Yesterday while I was at the dermatologist to try and get rid of said hives, Dr. P congratulated me on getting to my last treatment. “It’s a big day!” he said. And for once I said “thank you. It is a big day” and meant it. Before this, chemo was just something I had to do, something I endured because I had to (kind of like a whole bunch of root canals. Without novacaine.) But now that I’m actually here and it’s almost done, I do feel like I made it. Like I accomplished something big. Or at least survived with my sense of humor marginally intact, which feels like a big accomplishment in and of itself.
My stepmom texted me last night to ask me what my “chemo eve” resolutions are. As in “you’re done with this chapter. You get a fresh start. What do you want that to look like?”
It’s a little hard to say for sure, because like so many “opportunities for growth” you don’t really appreciate them until they’re done and over with and you have a little perspective. When they’re happening they usually kinda suck. And even though I’m at the end, I think the lesson in all of this won’t be evident for months or years to come. That said, I thought long and hard, and so from where I stand now, here are my “chemo eve” resolutions:
- Get more sleep and eat more vegetables
2. Train for a marathon
Because I’ve also learned that my body is stronger and more resilient in the kind of ways you don’t understand until you’ve tested the limits. It’s capable of beating cancer and surviving ritual poisoning for 6 months and bouncing back. Plus I’ve always wanted to run a marathon and have continually put it off, which brings me to…
3. Stop putting off my life goals for “maybe someday”
Warning: this is where I invoke the cheesy cliché about life being fragile and precious and how you only get one go ‘round in this body. That’s because well, life is fragile and precious and you only get one go ‘round in this body, which you appreciate a lot more when you face the prospect of losing it. So I’m going to run a marathon and write my book even though I don’t totally know the story goes yet and direct my own film even if I don’t have the funding in place and visit all the countries that start with an “I”, also Greece. Oh wait, Iran and Iraq both start with "I"s don't they? Okay maybe I'll stop at India on that one.
4. Reach out, pay it forward
More than anything this whole experience has really shown me how important it is to reach out, the power of connection. You can’t imagine how the simple act of sending an email or a text or a pair of fuzzy socks in the mail can make someone’s whole day, but I’m here to tell you they can. Now that I’m finishing up with my rough patch, I’m going to harness all of the energy and support and fuzzy socks love that you’ve showered on me the past six months and do my best to do you proud by reaching out to other people who need it.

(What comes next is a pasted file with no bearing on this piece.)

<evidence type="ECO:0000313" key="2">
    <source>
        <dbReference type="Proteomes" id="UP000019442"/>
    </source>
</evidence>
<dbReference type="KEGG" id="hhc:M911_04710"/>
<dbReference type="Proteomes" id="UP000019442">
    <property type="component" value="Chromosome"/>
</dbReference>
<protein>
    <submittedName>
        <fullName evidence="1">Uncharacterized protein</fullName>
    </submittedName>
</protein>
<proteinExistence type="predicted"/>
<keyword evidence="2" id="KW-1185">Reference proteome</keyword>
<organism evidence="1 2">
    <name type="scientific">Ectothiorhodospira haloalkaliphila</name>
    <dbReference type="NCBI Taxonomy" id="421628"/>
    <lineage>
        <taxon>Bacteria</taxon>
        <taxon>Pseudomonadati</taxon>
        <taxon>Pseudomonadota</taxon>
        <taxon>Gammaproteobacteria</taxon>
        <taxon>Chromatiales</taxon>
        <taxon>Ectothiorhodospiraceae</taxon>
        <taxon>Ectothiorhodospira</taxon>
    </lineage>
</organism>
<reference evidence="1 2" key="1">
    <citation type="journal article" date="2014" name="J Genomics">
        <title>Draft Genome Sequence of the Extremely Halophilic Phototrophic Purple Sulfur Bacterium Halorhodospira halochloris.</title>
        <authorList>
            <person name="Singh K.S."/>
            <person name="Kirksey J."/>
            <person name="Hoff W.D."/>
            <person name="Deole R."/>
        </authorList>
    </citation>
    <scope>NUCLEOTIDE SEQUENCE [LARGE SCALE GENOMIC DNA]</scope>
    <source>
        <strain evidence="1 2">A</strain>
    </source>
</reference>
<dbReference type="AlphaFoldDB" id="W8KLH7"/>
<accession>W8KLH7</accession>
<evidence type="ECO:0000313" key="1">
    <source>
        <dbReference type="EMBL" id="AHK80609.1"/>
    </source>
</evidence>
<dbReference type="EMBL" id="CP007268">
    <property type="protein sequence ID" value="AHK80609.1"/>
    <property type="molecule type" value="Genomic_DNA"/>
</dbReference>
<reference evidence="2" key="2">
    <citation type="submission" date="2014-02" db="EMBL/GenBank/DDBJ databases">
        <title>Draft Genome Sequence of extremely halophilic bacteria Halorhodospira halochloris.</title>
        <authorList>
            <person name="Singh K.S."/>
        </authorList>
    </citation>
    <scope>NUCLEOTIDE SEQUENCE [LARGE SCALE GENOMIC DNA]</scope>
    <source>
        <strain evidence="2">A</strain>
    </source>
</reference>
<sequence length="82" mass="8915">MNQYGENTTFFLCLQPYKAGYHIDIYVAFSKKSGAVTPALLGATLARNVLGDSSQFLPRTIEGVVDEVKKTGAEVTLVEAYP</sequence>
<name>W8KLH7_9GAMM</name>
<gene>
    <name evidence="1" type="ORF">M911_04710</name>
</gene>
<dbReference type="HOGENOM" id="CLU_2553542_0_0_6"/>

5. Practice gratitude daily
I’m usually a pretty optimistic person, but these last six months have really put that to test, and I can say without hesitation that gratitude has carried me through. When so much feels so heavy, it’s easy to get crushed unless you take time to remember why you should get out of bed. That’s why I have taken to spending a few minutes each morning to thank the universe for at least three things I feel lucky to have in my life. Some days all I can muster are things like peppermint tea and bubble baths, but everyday my list includes all of my amazing family and friends. You’re enough to make me feel like the luckiest girl in the world – even on chemo days.
6. Follow my heart with intention
I’ve tried to follow this mantra my whole life, but I have to admit that in the past, it’s been way too easy to get caught up in the rat race, to listen to the nagging “shoulds” that programmed in, without really thinking about why I’m doing what I’m doing. Now that I’ve spent six months just putting one foot in front of the other out of necessity, I cringe at the prospect of doing it by default. Whatever I choose to do, I’m going to do 100% with my whole heart. Anything else is just a waste of time.
7. Stop sweating the small stuff
There's nothing like being bald to put all those times I stressed over a bad hair day, in perspective. Ditto for worrying about the size of my thighs and for taking things personally. Imagine how much more time and energy I would have for following my heart and paying it forward and marathon training and book writing and vegetable eating (not to mention playing in bouncy castles) if I just let go a little more and said f* it a little more often.
I'm sure I could think of a few more but the nurse has ported me up, my dad and Annie and Jeff are on their way down and Charlie is decorating the treatment room with streamers and balloons. The receptionist just walked by and stopped to see what's going on (I’m going to go out on a limb and say it’s because I’m wearing a tiara…we take this last treatment celebration business very seriously). She asked if today is my birthday. I guess in a way, it is.